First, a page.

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May 18, 2024

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Silkk The Shocker
Charge It 2 Da Game (No Limit Records)

By: David Patsko

As any fan of hip hop knows, you have to go pretty far to beat the amount of albums No Limit Records puts out per year; and you have to go even farther to beat the success said albums achieve. So it will be of no surprise to see Charge It 2 Da Game shipped Gold; and furthermore it would be of no surprise to see it go Platinum or multi-Platinum in album sales. Upon what do I base such bold statements? First, it's a No Limit Records release, so Gold is easily obtainable on reputation alone. Secondly, I feel as if Silkk's first CD, The Shocker, was surprisingly slept on. And third, whenever any No Limit artist gets his/her claws into the newest concoctions of beatmasters KLC, O'Dell, Craig B and Mo B. Dick--collectively known as Beats By The Pound--the result is usually a CD full of music from the bayou that's more satisfying than a big bowl of gumbo. By throwing No Limit Records most talented artist into the mix, one expects to come away satisfied. Luckily, Silkk aims to please.

As with any other No Limit release, you can easily gauge how the rest of the album is going to sound by the first track. Needless to say, the adrenaline gets pumping early into the first track, "I'm A Soldier." Silkk is joined by his brothers Master P and C-Murder, and artists Fiend, Mia X, Lil Gotti Gambino, Skull Dugrey, Mac, Big Ed and Mystikal. Accompanied by a heavy bassline, prevalent gunshots and explosions and the omnipresent trademark "uuuugggghhhhh" by Master P, "I'm A Soldier" warns playa hataz and perpetrators that "they don't wanna go to war with a tank." Then Silkk stealthily slinks into the laidback "Give Me The World", a mob based tale about Silkk's life and all the trials and tribulations he faces on a daily basis. Next, Silkk and Snoop Doggy Dogg team up for "Throw Yo Hood Up." A gangstafied anthem of spreading thug love and extolling the pleasures and sins of the lifestyle of a playa: easy women, large amounts of money, exotic luxury cars and estate-sized houses, "Throw Yo Hood Up" sees Snoop Doggy Dogg showing why although he may have fallen off a bit in the game, that the Snoop of old we all love and miss still lurks and makes a rare appearance.

In my opinion, the best song on Charge It 2 Da Game is "If I Don't Gotta." The theme is simple enough: weighing the merit of living a luxurious lifestyle, attained through drug dealing, against the seemingly more blissful and simplistic lifestyle of making legal money. Joined by No Limit labelmate Fiend, Silkk delivers two powerful verses about being rich and having women and how different it would be if he would have never been born. Fiend also delivers a verse full of questioning whether his life is worth living anymore and the chorus is heartfelt and controversial at the same time. When you hear Fiend rap "I don't wanna be here if I don't gotta, my weed habit is so close to snortin' powder, got a few bitches but it's all about a dollar, and don't holla unless you're moving narcotics", it is evident that he is speaking from experience with regret and dissatisfaction being the overtone.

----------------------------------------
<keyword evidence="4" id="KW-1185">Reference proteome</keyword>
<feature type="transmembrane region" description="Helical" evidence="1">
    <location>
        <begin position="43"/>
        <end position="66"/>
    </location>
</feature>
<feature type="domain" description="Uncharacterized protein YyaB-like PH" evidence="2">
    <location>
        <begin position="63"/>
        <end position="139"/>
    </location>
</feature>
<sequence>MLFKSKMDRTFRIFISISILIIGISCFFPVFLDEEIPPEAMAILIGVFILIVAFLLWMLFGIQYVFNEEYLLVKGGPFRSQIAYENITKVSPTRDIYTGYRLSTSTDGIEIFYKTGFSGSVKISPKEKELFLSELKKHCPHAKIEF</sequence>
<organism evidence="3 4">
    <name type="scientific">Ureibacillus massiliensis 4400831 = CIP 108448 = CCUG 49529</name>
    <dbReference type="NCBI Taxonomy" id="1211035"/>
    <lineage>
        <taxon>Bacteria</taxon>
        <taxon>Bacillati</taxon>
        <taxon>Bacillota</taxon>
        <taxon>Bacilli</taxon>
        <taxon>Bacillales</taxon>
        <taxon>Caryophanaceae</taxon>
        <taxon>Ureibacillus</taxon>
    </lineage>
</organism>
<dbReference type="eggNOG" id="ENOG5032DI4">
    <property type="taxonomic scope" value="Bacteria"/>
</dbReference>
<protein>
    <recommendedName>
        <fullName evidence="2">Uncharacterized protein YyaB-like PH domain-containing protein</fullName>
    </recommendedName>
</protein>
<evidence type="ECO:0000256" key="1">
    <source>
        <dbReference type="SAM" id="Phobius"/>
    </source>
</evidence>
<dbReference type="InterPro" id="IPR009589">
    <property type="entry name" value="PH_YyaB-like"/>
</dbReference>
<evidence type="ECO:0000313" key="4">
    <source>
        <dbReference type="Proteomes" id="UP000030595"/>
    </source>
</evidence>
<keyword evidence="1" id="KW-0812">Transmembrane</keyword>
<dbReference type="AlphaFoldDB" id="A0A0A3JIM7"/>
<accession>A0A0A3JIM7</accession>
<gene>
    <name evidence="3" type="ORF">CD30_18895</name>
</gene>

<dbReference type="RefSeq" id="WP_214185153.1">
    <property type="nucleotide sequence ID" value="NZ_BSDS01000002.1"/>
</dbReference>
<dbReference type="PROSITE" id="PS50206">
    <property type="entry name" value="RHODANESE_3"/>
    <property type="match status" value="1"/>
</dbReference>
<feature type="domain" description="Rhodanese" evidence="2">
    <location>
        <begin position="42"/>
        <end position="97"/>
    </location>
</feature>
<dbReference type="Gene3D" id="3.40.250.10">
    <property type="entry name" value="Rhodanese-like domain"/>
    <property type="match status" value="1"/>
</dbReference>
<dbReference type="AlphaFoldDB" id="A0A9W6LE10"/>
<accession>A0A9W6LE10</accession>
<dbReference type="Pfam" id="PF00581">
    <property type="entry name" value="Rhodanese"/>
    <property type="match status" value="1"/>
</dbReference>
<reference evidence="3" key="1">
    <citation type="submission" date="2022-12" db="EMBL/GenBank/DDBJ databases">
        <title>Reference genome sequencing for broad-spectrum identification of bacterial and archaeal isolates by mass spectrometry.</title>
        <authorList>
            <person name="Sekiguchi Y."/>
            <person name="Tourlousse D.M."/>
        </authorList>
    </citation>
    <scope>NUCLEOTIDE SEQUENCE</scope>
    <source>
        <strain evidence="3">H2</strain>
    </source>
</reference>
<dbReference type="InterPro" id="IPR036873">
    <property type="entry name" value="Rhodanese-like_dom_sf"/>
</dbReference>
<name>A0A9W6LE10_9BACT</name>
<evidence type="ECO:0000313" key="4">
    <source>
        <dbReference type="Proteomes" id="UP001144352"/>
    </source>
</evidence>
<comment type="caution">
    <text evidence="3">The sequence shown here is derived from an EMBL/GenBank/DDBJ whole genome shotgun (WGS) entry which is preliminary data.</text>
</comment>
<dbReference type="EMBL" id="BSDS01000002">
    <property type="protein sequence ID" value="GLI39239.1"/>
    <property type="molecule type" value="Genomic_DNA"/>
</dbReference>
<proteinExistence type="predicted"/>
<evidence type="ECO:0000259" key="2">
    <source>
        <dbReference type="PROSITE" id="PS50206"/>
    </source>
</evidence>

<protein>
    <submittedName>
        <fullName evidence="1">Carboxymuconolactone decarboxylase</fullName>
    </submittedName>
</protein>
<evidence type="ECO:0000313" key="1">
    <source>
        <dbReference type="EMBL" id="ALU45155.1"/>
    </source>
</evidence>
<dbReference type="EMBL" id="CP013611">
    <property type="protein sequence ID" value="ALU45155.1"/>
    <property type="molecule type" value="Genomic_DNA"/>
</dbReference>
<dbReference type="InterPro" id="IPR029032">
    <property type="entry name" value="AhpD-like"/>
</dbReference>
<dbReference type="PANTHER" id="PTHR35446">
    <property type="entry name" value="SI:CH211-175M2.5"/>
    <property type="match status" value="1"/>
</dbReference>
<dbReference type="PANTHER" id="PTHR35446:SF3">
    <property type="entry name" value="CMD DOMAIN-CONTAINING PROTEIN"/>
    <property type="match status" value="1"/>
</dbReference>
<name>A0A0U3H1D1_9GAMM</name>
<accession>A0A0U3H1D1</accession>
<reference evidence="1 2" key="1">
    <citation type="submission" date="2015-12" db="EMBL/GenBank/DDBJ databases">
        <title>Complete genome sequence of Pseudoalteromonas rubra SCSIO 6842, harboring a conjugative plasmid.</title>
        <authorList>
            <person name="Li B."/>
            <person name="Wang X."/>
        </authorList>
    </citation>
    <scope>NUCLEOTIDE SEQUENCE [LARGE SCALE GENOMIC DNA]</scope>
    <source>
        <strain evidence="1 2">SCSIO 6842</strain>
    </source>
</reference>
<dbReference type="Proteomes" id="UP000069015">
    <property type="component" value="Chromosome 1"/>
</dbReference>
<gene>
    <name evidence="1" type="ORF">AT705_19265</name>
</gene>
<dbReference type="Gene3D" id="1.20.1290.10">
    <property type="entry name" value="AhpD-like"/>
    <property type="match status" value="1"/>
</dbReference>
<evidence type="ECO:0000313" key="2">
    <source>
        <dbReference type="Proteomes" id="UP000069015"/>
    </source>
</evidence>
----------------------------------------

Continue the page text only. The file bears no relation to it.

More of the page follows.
Charge It 2 Da Game is not without its substandard points, though. On "Thug 'N' Me", Master P does his best to be the reincarnation of 2Pac Shakur, while Mo B. Dick sings and Silkk raps about how living as a thug is bad for long-term relationships with women. On "It Ain't My Fault", Craig B disappoints with a sub-par beat, while Mystikal and Silkk claim that it's not their fault that No Limit is the envy of all record labels. Finally, on "Let Me Hit It", a tale about taking advantage of easy women for their own benefit, Silkk and Mystikal tell tales about their promiscuity and how easy it is to get women to sleep with the other once they're done. Throw in "Ummm", a humorous but unneeded skit, and Charge It 2 Da Game shows that sometimes talking about high-risk sex with a myriad of women does get boring after awhile.

In reviewing Charge It 2 Da Game, I made sure to listen to each song repeatedly and try to get the main themes and ideas contained within, while paying close attention to the production and how the lyrics are presented. And although it does sound a lot like all the other No Limit Records releases, it maintains its own identity with Silkk's raw, real lyrics and tight beats by Beats By The Pound. It is annoying, almost upsetting that Master P is trying to be 2Pac Shakur and hearing him go "uuuggghhh" on every other song does anger you, but this is a Silkk CD and Silkk demonstrates why he is No Limit Records best lyricist by his ability to get his point across in hundreds of ways--all using the same rugged and raw style we've come to expect and adore. In short, Charge It 2 Da Game is Silkk's metamorphosis from rapper to serious lyricist that should be respected for his talent.

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